Whose Job Is It to Take the Lead in Family Business Succession Planning?

By Lea, James | THE JOURNAL RECORD, February 24, 2000 | Go to article overview

Whose Job Is It to Take the Lead in Family Business Succession Planning?


Lea, James, THE JOURNAL RECORD


Succession planning is one of the most crucial activities that any family-owned company undertakes.

Of course, there are several crunch points in a family company's life. Start-up is a dicey time for any business, and a vast majority of those that are launched hit the pad again nose-first not too much later. Then there's the growth leap, the point when the business expands beyond the family-style organization, management systems and controls of its early years. If the business can't adjust to the demands of increased volume and complexity, it can fold under the weight of its own success.

Another major crunch point is the period when decisions about continuity under family ownership and management are made. It's hard to overstate the importance of planning and executing the actions that ensure that continuity.

Succession planning is the key to maintaining the family's ownership of the business with minimal tax exposure and risk to the firm's stability. It's the key to a smooth transfer of management authority and responsibility from one generation to the next. And succession planning is the key to a comfortable and rewarding retirement for the senior owners who have spent their working lives building their family's financial security.

So with all that's at stake, who's responsible for focusing the family's attention on succession issues, setting up the schedule and mobilizing resources, securing professional help when it's needed, and guiding the process to a successful conclusion? The senior owner? The rising successor, or successors? Other concerned members of the family? Loyal longtime employees who know that successful succession is necessary for the company's ongoing health?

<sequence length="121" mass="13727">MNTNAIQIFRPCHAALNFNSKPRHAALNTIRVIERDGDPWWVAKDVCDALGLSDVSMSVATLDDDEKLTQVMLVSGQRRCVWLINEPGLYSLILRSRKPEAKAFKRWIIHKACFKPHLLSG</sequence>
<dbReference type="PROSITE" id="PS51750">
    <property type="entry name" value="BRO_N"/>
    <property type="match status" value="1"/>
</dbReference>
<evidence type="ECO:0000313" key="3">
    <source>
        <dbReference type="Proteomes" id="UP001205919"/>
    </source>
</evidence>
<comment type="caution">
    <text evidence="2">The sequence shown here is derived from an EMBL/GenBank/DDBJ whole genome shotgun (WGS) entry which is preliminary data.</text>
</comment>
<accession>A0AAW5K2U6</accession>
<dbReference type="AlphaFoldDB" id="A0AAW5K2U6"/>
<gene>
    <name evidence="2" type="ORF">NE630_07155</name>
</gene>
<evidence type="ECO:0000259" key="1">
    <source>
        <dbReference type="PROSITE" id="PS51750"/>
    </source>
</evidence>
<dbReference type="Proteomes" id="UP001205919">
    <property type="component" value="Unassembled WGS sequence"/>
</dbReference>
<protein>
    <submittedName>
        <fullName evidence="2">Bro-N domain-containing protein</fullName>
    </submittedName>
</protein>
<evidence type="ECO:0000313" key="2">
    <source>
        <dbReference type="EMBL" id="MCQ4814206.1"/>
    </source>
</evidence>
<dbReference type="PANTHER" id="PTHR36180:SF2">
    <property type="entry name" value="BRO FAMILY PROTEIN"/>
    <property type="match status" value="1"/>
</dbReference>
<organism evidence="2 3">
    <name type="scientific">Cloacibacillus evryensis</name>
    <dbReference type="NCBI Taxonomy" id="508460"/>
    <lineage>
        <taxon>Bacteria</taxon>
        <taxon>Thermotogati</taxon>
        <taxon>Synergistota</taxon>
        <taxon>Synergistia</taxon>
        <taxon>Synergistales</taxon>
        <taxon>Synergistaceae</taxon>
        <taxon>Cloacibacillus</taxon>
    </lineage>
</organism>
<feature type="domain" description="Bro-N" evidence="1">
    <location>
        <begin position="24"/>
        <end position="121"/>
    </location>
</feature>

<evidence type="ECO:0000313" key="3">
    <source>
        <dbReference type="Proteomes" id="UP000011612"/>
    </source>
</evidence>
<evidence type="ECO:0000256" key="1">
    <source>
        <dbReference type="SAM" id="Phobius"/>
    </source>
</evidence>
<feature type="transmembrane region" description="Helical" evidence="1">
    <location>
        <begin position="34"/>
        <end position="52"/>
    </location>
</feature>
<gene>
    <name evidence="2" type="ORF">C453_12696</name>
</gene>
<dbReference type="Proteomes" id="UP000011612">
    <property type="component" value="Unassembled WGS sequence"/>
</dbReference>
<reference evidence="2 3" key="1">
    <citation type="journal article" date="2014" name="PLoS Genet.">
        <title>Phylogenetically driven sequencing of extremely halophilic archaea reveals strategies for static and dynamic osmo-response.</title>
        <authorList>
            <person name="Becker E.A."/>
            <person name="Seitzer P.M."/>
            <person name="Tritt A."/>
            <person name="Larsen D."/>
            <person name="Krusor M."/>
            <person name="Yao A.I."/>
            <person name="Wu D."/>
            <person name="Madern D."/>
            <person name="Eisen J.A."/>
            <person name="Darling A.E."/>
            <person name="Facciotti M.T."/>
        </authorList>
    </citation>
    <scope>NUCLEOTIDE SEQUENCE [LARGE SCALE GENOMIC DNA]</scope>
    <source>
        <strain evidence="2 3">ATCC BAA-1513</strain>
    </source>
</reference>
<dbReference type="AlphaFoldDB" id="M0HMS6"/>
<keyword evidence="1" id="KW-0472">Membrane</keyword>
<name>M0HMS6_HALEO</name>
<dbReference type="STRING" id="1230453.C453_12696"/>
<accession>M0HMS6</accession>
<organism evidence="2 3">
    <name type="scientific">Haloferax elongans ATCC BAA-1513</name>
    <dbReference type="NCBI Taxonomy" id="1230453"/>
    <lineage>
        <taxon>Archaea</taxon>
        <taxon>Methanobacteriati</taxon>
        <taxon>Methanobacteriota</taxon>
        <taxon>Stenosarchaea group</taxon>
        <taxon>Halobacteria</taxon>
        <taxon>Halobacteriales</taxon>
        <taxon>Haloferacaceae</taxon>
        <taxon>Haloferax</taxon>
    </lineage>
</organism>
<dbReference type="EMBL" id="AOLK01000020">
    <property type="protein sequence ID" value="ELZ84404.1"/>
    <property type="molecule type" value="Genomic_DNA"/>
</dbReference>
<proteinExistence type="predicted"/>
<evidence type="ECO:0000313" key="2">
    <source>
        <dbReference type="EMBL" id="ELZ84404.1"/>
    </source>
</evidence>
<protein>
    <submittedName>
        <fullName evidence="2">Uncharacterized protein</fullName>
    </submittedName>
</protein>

The answer is all of the above. If the business is larger than a classic mom `n pop, activating and following through with succession planning involves all the major actors in one way or another, at one time or another. It's especially important that key family members see eye to eye on several key points right up front. The senior owners, the rising generation and other family members who hold stock, or hold a stake (not always the same thing), in the company must agree on the following:

* The family wants to retain ownership of the business after the founding, or current senior, owners step down from executive leadership.

* The business is stable and profitable enough and its future in the marketplace is bright enough to justify keeping family ownership into the next generation.

* The rising generation includes people with the basic qualifications and commitment to run the company successfully.

* All key family members are ready to undertake a systematic process of analytical assessment, planning and transfer that may take years to complete and call for some very tough choices.

* The senior owners are prepared to manage in a business-like fashion a succession planning and transition process that will ultimately result in their handing over leadership and letting go of decision-making authority. …

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